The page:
Do you know your Tett Turret from your Dragons Teeth? We’ve covered over 180 historic locations (and counting!) on the website, most of which are military related so we’ve devised this guide to explain all manner of World War Two Defences.
Dragons teeth, or pimples or anti-tank traps, all provide the same purpose. They were designed to stop tanks from entering a certain area, aimed to divert tanks along a dead course or slow them down in their progress. The concrete defences range from small pyramids to huge concrete blocks. You’re more likely to find the dragons teeth in bulk, rows of them going on for a considerable distance whereas the bigger cubes are not quite as common. During the Second World War they were heavily used by the Germans along the Atlantic Wall and Siegfried Line. In between the defences were mines and also barbed wire to slow down infantry, and often the cubes were on concrete bases to prevent troops from tunnelling under them.
The Spigot Mortar, or a Bombard as it’s also know. They were developed in the 1930’s although it wasn’t until the Second World War that Prime Minister Winston Churchill approved the anti-tank weapon for mass production with over 20,000 produced throughout the war, issued to forces across the land. As the black and white image below (Wikipedia) shows, the spigot mortar was placed on top of fixed concrete based, and when the bomb was to be fired off, it would be pushed down onto the spigot which detonated the charge in the propeller, sending it flying towards a tank and inflicting serious damage. Between 3 and 5 men would have operated the device although many refused to do so, saying that it was too dated and other weapons were preferred. It’s thought that only 350 of these concrete bases remain, many without the brick enclosure around them.
As the threat of invasion increased, so did the defence and the Government invested millions into defence. At it’s peak there were 274,900 men in Anti-aircraft Command, not including the Home Guard or Women ATS soldiers. Anti-aircraft sites can be divided into three categories, for heavy guns (HAA), light guns (LAA) and also batteries for firing unguided rockets (ZAA). HAA sites contained the biggest guns and would have fired at the high flying bombers. They were often strategically built around cities or military and industrial targets, hence why there’s so many along the south east coast. Most of the sites would have either four or eight gun emplacements – big circular pits with the gun in the centre. HAA sites would have magazines (for ammunition storage), command posts, gun stores and generating huts. Nearly 1,000 of these sites were built during the Second World War, although Historic England reckon than less than 200 survive with just 60 in a fairly decent condition.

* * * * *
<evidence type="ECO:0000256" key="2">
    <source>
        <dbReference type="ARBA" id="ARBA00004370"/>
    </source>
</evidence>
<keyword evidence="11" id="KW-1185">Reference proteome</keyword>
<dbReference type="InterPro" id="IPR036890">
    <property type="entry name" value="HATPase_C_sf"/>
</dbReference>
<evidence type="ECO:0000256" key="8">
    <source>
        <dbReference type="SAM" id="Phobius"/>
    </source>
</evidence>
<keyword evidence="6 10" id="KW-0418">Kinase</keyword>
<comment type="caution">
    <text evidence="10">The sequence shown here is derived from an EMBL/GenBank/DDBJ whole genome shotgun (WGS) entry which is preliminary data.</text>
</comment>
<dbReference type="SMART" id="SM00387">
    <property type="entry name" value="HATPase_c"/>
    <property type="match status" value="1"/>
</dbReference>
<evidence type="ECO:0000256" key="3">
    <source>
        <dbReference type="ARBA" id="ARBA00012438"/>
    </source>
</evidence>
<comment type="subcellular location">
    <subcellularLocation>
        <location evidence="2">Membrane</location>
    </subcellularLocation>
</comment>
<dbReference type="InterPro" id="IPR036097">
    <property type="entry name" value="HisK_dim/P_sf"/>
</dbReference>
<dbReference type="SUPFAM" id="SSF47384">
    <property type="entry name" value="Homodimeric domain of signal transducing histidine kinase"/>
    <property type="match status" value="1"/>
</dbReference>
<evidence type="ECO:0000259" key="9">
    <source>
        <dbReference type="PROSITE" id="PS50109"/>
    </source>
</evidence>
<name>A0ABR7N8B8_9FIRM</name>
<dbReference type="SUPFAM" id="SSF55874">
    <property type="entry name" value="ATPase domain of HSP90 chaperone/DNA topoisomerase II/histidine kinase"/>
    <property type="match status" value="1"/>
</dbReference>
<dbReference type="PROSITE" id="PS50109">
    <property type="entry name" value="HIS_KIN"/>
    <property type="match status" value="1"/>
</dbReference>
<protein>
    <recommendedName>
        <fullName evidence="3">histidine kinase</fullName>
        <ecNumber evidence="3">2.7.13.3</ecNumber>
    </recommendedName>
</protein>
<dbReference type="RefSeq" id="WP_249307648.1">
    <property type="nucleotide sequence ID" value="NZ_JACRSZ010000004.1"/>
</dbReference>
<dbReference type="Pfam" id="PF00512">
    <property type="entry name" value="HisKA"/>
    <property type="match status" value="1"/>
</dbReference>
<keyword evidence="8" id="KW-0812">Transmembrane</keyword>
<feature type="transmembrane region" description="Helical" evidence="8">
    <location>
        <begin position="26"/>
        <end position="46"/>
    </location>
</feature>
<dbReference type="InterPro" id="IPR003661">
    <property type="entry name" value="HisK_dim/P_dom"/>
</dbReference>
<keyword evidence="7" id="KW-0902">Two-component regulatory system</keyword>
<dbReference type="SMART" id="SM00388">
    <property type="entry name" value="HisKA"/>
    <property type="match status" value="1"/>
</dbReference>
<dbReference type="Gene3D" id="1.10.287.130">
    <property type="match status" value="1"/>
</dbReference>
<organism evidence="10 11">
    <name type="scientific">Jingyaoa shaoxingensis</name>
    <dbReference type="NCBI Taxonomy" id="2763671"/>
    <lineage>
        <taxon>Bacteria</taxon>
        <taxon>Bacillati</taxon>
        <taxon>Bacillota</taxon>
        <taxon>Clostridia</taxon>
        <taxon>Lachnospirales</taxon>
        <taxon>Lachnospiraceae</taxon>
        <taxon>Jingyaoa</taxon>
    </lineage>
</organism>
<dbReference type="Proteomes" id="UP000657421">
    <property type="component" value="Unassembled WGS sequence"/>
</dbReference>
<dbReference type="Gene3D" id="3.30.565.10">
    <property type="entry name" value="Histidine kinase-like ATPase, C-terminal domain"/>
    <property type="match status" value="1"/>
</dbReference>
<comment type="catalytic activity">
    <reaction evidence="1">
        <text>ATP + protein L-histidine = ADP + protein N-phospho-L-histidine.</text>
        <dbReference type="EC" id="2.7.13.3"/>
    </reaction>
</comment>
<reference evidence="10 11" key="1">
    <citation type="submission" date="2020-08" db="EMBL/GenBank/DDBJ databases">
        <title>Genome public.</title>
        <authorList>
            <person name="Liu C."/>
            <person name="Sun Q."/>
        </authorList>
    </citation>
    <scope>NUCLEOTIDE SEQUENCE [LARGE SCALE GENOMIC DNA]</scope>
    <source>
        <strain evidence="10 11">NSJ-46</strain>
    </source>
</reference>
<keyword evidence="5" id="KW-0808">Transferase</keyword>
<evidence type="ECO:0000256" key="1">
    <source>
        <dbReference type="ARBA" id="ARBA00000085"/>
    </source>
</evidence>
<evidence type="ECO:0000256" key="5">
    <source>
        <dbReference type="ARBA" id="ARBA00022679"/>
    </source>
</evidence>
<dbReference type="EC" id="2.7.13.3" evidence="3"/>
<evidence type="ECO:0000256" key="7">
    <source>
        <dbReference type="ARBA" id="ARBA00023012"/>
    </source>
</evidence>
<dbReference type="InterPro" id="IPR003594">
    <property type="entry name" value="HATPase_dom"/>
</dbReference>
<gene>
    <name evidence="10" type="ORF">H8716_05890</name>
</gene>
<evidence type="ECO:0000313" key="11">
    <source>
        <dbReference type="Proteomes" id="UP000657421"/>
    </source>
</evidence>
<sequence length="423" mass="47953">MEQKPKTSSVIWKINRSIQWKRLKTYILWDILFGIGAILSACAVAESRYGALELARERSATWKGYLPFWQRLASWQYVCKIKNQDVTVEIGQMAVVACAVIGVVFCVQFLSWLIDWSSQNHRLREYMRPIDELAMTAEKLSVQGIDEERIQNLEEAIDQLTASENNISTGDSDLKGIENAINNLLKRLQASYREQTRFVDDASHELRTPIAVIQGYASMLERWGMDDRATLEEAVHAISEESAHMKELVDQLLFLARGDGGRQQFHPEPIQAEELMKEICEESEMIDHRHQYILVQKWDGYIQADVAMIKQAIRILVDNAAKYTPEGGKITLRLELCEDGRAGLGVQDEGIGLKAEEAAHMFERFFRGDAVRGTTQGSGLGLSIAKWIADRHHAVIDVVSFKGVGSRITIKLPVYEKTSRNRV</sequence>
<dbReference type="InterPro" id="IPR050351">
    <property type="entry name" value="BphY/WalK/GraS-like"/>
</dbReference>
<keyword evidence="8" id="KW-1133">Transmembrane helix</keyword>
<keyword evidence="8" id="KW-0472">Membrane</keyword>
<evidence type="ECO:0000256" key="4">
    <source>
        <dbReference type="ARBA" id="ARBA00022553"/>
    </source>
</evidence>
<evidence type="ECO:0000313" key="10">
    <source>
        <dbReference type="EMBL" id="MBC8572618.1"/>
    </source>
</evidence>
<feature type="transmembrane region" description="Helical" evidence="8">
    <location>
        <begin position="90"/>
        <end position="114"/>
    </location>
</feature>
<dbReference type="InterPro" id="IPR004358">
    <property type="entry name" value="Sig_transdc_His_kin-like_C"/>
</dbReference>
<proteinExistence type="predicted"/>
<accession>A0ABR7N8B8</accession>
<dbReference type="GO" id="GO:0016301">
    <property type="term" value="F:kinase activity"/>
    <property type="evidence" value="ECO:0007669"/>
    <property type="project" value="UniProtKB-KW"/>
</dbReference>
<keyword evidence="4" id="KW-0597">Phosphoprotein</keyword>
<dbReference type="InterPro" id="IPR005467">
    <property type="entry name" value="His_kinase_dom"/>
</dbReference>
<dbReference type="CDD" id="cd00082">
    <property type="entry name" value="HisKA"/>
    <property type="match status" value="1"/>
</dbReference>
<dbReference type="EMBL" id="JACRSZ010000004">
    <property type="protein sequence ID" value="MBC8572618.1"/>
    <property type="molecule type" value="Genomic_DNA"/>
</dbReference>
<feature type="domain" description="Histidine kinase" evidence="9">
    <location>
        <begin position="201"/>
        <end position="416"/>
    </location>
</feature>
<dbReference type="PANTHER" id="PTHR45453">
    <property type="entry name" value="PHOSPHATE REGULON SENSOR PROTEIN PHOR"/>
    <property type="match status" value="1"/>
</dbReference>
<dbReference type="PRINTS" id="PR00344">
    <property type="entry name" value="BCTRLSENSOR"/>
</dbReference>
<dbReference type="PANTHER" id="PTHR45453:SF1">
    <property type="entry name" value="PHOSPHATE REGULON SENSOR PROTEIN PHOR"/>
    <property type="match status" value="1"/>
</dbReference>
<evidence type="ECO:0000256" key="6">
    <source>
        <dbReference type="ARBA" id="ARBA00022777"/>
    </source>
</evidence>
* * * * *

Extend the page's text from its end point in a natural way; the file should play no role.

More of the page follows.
A Tett Turret, named after its inventor H.L. Tett, was a small enclosure where a single person would have stood inside it and fired our through small slits. Built from 1940-41, most of the structure is below the surface, so the person tasked with being based at it would have to stand inside and look out. The top, which rests on a rail, would be rotated to give them a 360 degree view and unlike a pillbox none of the holes have any metal shielding. The manufacturing of the Tett Turret was ideal due to the minimal amount of concrete and stee that was required. It was cheap to produce at just £18 (roughly £900 in 2018). The War Office weren’t too keen on the design, stating that it was too cramped and not strong enough to prevent substantial damage from bullets. The open top was also deemed a risk as grenades could be thrown in and that was the only entrance/exit. The design was altered to make it accessible from an underground trench with a metal cover on top of the turret. There was also the opportunity of being able to mount smaller ones on armed vehicles but despite their enthusiasm the Government didn’t agree and only 31 were sold. Today any surviving Tett Turrets are very rare; we visited two at RAF Hornchurch.